The modern editions take this speech from Miranda, and give it to Prospero; though there is nothing in it but what she may speak with the greatest propriety; especially as it accounts for her being enough in the way and power of Caliban, to enable him to make the attempt complained of. The poet himself shews he intended Miranda should be his tutoress; when he makes Caliban say, "I've seen thee in her, my mistress shewed me, thee and
"thy dog, and thy bush;" to Stephano, who had just assured the monster he was the man in moon. HOLT.
-When thou didst not, savage,
Know thy own meaning,— -] By this expression, however defective, the poet seems to have meant-When thou didst utter sounds, to which thou hadst no determinate meaning.
-But thy vile race,] Race, in this place, seems
Line 527. the red plague-] The red plague was the ancient name of the disease called the Erysipelas, or St. Anthony's fire.
Line 539. It would controul my dam's god Setebos,] In Hackluyt's Voyages, we have mention of Setebos being accounted a great devil by the Patagons; from which Shakspeare doubtless formed this part of his Dramatis Persona.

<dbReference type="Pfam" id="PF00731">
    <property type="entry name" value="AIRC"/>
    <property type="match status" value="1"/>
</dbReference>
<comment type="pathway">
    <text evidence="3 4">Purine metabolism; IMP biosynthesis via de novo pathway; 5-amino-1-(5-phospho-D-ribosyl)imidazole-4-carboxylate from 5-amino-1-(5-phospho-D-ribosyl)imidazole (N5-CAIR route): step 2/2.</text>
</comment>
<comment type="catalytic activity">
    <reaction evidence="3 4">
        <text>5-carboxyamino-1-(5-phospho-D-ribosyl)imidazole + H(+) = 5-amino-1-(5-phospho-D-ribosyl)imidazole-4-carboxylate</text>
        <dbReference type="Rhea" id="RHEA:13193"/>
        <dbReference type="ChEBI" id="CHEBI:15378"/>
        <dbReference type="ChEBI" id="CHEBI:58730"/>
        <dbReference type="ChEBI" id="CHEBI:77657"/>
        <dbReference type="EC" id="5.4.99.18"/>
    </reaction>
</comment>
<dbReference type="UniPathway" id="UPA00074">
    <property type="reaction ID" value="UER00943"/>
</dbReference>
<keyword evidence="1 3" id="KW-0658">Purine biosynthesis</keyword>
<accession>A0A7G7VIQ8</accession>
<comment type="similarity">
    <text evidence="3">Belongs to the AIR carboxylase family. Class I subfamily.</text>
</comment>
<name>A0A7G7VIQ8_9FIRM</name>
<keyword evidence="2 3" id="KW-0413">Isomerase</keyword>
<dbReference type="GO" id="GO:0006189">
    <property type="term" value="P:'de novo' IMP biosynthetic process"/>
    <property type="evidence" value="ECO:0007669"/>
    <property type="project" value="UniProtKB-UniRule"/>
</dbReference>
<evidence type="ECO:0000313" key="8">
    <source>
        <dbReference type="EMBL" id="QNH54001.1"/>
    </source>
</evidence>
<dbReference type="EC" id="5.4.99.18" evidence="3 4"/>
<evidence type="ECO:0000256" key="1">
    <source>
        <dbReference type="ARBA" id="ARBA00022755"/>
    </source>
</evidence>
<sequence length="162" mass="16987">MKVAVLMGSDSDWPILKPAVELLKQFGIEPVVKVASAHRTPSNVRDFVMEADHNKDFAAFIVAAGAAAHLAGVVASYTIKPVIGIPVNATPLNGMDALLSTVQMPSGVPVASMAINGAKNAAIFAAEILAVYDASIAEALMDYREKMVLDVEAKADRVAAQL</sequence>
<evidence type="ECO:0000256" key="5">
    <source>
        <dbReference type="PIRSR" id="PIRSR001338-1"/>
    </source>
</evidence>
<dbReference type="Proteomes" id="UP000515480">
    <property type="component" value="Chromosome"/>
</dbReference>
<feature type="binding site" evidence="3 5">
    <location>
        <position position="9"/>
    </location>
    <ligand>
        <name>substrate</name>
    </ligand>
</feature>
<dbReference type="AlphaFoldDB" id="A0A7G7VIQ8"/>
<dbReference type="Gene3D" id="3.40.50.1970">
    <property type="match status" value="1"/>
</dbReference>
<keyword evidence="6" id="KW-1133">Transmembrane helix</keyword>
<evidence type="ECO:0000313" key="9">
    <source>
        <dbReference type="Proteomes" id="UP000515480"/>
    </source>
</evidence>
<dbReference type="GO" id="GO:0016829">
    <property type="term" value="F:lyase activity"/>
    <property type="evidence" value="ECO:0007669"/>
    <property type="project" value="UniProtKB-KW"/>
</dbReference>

Line 543. Court'sied when you have, and kiss'd,] As was anciently done at the beginning of some dances. STEEVENS:
Line 559. Weeping again] i. e. Against. 571. ding-dong, bell.] A common chorus to Shakspeare's songs. See Merchant of Venice.
Line 575. That the earth orces:- -] To owe, in this place, as well as in many others, signifies to own. So in Othello.
Line 576. The fringed curtains, &c.] See also Pericles Prince of Tyre.
Line 604. -certainly, a maid.] Ferdinand asks her not whether she was a created being, a question which, if he meant it, he has ill expressed, but whether she was unmarried; for after the dialogue which Prospero's interruption produces, he goes on pursuing his former question.
O, if a virgin,
I'll make you queen of Naples.